The King's Nosebleed

Historian Justin Champion tells the story of the 'saving' of Protestantism in England in 1688 and 1689 by the invited invasion of William of Orange and his revolutionary ousting of King James who wasn't helped by his unfortunate bleeding nose.

Many of the institutions we take for granted - parliamentary democracy, religious toleration, the public sphere, the rise of modern science, even the origins of the Bank of England - were the product of the crisis of 1688-89 and these years mark one of the key moments of Britain's transformation to modernity.

Remembered with sectarian intensity in Ireland, elsewhere, the Glorious Revolution hardly features in the popular memory.

What have we forgotten and why?

With Tim Harris, Clare Jackson, Geoffrey Robertson and Ian Mcbride.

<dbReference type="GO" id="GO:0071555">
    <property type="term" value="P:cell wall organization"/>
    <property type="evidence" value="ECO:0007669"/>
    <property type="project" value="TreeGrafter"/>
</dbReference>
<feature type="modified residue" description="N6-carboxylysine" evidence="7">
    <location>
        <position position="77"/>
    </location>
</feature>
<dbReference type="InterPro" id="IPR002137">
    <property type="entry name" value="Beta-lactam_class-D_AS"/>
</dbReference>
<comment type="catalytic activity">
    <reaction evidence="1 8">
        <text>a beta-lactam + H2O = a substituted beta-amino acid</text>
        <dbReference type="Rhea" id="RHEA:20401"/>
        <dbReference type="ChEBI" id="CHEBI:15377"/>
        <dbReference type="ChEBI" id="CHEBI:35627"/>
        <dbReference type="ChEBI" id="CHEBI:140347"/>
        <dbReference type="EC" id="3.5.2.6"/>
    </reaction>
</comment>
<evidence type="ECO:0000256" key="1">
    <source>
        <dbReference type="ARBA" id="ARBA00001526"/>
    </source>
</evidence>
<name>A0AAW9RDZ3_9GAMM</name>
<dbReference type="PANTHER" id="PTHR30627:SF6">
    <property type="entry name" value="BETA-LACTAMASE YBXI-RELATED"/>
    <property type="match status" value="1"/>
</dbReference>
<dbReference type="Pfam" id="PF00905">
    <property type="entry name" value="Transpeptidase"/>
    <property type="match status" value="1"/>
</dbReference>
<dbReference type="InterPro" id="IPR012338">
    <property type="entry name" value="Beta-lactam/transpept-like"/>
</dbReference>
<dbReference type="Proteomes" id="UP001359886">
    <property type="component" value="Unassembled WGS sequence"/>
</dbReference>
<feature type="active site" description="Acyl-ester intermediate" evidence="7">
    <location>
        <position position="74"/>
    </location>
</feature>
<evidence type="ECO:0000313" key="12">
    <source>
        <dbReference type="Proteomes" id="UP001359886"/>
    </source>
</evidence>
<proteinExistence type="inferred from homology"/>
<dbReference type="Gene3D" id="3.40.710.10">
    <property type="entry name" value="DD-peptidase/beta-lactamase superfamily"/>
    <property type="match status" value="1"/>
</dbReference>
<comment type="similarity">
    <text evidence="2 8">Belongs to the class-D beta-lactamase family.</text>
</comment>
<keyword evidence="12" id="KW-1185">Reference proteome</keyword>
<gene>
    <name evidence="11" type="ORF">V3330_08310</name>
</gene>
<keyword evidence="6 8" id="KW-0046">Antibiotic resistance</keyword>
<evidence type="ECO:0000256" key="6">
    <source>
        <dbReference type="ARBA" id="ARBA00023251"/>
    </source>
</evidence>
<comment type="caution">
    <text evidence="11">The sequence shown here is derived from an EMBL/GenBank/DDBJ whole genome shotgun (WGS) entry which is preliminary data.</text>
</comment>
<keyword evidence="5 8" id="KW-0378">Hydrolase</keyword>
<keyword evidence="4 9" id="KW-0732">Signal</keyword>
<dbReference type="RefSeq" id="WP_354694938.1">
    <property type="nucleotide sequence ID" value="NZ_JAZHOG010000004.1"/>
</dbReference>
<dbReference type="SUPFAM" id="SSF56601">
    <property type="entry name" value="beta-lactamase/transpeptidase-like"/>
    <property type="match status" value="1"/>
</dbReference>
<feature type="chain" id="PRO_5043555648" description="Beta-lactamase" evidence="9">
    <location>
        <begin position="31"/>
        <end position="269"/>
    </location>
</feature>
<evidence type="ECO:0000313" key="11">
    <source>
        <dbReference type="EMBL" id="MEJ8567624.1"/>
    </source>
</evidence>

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Historian Justin Champion tells the story of the 'saving' of Protestantism in England in 1688 and 1689 by the invited invasion of William of Orange and his revolutionary ousting of King James who wasn't helped by his unfortunate bleeding nose.

Many of the institutions we take for granted - parliamentary democracy, religious toleration, the public sphere, the rise of modern science, even the origins of the Bank of England - were the product of the crisis of 1688-89 and these years mark one of the key moments of Britain's transformation to modernity.

Remembered with sectarian intensity in Ireland, elsewhere, the Glorious Revolution hardly features in the popular memory.

What have we forgotten and why?

With Tim Harris, Clare Jackson, Geoffrey Robertson and Ian Mcbride.